Monday, June 27, 2011

Snake whacking!

This weekend was the senior’s walk to church, so I headed down with the kids to Hillwood which is about a 15 minute walk away. After a good message on King David, we all headed back, and I found myself behind 4 of my 5th and 6th grade boys. One of them was swinging a stick he had found and whacking the tall grass by the side of the road, when his friend suddenly exclaimed, “You just bashed a snake!” Sure enough, there were hurried rustling sounds by the side of the road. Of course then the boys all wanted to see it and were on the verge of heading off into the bush when I reminded them that it was now an annoyed snake, and we should probably keep going. I laughed about it for the rest of the day though, because that kid is a bit of an airhead, and when informed of his action, his reaction was, “I did what?” in a really high, girly voice. I bet that poor snake got the shock of his life! Sitting there, minding his own business, and then he got belted by a 6th grade boy!

We are well into the coldest part of our year, and socks, sweaters (aka jumpers), and even a few gloves and scarves have been standard attire for our mornings. The nice thing is that by noon it is nice and warm, and then as the sun falls, so does the temperature until the nippy nights have you appreciating a fire, tea, and a purring cat on your lap. The only problem is dragging your body out of your warm bed in the dark. How I love dry season!

Sunday, June 19, 2011

Parting is such a sweet sorrow...

Yesterday one of the harder parts of missionary life came around again, one of those parts they forget to warn you about. The part of your life where you always seem to be saying goodbye. The three education students who have been blessing us for the last 6 weeks climbed on the little plane and took off for Lusaka while the children waved and cried. I find it’s hard sometimes to let people into your heart when you know they are just here for a short time—holding back makes saying goodbye so much easier! We are so blessed by the many young people who give up a part of their life to serve with us here, but that only makes saying goodbye all the harder.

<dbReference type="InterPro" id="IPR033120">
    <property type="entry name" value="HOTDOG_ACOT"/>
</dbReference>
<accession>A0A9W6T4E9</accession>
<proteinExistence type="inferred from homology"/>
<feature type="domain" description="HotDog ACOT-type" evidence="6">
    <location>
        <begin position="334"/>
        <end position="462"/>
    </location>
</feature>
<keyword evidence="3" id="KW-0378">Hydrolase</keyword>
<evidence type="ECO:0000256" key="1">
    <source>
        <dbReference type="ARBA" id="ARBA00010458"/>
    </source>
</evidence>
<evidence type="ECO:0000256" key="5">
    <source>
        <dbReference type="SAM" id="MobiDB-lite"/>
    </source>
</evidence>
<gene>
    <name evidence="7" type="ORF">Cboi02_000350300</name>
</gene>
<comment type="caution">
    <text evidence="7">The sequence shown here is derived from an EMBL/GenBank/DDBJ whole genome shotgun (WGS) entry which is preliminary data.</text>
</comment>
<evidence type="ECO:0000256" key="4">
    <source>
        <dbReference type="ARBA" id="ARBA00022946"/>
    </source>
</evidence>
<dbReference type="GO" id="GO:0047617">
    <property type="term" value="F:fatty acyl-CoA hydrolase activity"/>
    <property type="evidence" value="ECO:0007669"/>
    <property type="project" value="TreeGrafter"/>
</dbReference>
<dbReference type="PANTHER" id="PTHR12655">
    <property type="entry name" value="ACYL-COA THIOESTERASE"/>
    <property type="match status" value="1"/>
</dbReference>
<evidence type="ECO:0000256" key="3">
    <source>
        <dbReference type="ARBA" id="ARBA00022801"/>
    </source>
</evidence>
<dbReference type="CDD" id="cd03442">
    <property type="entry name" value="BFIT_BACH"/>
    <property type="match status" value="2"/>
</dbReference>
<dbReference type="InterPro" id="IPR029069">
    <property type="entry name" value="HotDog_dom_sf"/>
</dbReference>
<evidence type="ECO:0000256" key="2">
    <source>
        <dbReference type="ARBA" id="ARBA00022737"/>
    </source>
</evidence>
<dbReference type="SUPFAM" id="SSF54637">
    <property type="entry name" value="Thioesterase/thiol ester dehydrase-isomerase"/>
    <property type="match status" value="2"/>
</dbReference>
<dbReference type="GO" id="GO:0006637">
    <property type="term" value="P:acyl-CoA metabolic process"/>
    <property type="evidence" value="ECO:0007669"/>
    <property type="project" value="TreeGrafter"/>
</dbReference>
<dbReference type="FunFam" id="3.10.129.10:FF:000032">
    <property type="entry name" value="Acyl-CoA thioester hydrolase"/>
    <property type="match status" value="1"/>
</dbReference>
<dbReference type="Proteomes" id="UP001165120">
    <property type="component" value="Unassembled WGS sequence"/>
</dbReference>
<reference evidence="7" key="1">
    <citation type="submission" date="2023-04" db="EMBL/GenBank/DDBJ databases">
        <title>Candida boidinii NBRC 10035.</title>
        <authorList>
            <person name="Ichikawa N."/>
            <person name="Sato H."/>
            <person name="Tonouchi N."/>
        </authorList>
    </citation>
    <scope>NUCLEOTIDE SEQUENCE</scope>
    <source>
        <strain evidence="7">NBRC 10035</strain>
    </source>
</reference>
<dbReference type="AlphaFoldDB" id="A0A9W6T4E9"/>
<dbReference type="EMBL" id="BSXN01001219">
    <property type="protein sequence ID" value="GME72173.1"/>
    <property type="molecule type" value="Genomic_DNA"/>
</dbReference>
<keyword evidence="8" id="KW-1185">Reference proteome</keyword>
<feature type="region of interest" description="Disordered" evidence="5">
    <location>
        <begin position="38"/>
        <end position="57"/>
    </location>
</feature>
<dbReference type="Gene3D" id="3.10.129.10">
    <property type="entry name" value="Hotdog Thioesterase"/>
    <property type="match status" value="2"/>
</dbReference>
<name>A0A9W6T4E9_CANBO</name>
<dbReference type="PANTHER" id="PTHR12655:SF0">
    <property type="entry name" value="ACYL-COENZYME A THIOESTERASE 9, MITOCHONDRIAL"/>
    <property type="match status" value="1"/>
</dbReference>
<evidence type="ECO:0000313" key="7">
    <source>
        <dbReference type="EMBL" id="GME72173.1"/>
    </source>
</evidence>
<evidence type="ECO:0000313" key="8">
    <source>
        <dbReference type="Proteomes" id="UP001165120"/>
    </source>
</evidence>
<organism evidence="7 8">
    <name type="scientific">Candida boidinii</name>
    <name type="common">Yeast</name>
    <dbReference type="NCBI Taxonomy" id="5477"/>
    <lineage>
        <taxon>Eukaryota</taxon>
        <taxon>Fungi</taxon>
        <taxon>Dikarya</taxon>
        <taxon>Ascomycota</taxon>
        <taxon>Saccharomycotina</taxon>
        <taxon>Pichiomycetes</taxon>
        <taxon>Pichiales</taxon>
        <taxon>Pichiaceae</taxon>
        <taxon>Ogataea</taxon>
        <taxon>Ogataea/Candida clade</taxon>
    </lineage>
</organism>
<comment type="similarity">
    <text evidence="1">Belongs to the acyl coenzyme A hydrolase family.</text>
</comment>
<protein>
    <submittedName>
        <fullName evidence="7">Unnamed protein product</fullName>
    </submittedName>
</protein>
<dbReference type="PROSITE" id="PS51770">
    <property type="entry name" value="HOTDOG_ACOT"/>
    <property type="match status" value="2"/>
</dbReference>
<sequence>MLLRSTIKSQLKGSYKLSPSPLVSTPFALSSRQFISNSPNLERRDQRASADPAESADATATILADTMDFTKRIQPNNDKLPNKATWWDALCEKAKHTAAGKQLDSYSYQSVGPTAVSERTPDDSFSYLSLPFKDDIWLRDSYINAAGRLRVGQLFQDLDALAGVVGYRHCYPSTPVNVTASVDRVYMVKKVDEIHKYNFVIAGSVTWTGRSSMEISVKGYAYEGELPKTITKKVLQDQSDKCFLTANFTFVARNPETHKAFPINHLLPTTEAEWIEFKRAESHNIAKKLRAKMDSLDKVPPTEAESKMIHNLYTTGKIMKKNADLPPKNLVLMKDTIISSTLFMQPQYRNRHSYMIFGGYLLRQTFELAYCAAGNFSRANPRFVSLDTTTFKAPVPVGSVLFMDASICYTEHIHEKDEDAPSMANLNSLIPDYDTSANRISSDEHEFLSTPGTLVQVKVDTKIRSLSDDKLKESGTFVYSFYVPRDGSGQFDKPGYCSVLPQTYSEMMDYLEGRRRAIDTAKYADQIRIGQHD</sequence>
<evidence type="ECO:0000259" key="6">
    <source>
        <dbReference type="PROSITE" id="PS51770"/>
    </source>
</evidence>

This morning I ended up walking to Hillwood for church, and then I came home and took a longer nap than I intended to. It was so lovely and peaceful on the road this morning—since it’s dry season there was clear blue skies and a nice breeze blowing. It was so great to have that time of quiet to pray and settle myself before getting to church. I love the first part of the dry season before all the burning starts the best I think—it’s still a little green, there isn’t bits of ash everywhere, and the cool mornings and evenings are all the better for the hot days.

I can’t believe there are only 4 weeks and a bit of term left—where has the time flown! All too soon it will be report card week again, and then the kids will be heading home. Where has the last year and a half gone?

Monday, June 13, 2011

In which I make Smurf shoes and get some things done.